Graduating at around 6 feet 11 inches tall, Walton was a dominant force on the court. Which averaging 29 points and an incredible 25 rebounds per game during his senior year. In his final season, he set a national record by making 384 out of 490 shot attempts, a remarkable 78.3 percent success rate.

Additionally, Walton’s 825 rebounds that season rank third all time, and his average of 25.0 rebounds per game stands as the seventh best in history.

In 1970, Walton gained national attention when he featured in Faces in the Crowd in the January 26 issue of Sports Illustrated. Reflecting on this recognition, Walton expressed his gratitude, calling it a dream come true.


Walton credited his high school team, Helix, for laying the foundation of his basketball journey. Which emphasizing the privilege of playing alongside legendary teammates such as Monroe Nash, Wilbur Strong, Phil Edwards, and Bruce Menser. Bill Walton humbly remarked that he felt like the luckiest person alive to have been part of such a special team.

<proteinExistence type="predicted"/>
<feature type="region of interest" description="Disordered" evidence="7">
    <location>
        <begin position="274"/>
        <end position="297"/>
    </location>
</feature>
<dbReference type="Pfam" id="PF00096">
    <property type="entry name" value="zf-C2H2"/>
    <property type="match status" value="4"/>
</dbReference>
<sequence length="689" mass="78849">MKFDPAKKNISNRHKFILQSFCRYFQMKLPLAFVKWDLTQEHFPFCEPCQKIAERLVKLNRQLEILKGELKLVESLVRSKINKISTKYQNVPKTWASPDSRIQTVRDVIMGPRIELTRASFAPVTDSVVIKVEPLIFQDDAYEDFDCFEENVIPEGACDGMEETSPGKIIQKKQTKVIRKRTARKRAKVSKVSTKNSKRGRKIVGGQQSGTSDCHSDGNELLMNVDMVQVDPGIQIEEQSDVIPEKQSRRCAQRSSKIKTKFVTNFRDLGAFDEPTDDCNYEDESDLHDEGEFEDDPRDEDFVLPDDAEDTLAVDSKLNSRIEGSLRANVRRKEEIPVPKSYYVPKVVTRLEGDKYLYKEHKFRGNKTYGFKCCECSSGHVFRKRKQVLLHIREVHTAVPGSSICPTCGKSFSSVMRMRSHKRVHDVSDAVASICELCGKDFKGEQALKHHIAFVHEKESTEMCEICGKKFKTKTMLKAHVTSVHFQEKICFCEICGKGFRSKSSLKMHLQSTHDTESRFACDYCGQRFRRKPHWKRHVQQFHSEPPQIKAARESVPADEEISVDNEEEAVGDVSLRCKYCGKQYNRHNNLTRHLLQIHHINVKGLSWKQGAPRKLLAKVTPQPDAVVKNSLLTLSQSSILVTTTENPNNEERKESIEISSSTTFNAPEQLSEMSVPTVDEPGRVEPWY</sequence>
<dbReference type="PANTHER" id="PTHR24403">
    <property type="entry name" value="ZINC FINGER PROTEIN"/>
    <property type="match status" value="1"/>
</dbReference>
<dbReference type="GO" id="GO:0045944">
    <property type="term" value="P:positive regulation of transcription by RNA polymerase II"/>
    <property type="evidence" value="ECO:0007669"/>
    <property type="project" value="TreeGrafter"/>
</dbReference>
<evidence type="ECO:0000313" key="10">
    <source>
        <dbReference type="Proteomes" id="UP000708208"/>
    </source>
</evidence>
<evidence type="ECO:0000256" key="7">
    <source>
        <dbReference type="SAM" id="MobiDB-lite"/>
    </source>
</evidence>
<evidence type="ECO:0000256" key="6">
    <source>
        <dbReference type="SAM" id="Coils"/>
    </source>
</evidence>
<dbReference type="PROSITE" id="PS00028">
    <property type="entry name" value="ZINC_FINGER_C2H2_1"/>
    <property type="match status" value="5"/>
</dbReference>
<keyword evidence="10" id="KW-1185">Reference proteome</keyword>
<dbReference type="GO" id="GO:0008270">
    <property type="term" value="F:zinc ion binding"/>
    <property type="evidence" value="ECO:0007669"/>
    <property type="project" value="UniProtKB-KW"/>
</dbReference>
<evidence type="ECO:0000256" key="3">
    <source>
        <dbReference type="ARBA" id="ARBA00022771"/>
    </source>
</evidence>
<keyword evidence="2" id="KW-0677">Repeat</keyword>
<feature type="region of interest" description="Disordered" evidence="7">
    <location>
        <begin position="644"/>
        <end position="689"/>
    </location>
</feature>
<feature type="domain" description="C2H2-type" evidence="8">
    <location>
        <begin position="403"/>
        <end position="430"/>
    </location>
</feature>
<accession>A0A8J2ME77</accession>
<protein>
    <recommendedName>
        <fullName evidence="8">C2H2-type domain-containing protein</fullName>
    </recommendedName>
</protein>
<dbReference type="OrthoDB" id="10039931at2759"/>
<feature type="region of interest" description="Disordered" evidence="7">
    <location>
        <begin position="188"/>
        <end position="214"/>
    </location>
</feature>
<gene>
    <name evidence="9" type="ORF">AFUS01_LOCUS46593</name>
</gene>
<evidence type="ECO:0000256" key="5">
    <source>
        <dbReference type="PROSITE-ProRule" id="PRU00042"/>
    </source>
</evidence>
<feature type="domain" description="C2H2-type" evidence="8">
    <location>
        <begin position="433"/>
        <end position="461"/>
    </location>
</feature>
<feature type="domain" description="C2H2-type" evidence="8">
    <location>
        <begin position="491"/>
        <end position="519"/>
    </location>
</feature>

Hall of Fame Coach Denny Crum, who was an assistant coach at UCLA under John Wooden, assigned to watch Walton play. Crum saw Bill Walton for the first time in 1968 when he was still in high school.

Bill Walton joins in the festivities, dancing at Levi's Stadium during one of the Grateful Dead's "Fare Thee Well" shows on June 28, 2015, in Santa Clara, California.
Bill Walton joins in the festivities, dancing at Levi’s Stadium during one of the Grateful Dead’s “Fare Thee Well” shows on June 28, 2015, in Santa Clara, California.

Initially unsure about Bill Walton’s abilities, Crum decided to scout him anyway. After watching him play, Crum was thoroughly impressed and returned to Coach Wooden with high praise. He told Wooden that Walton was the best high school player he had ever seen. This recommendation from Crum played a significant role in Walton’s journey to UCLA and eventual basketball success.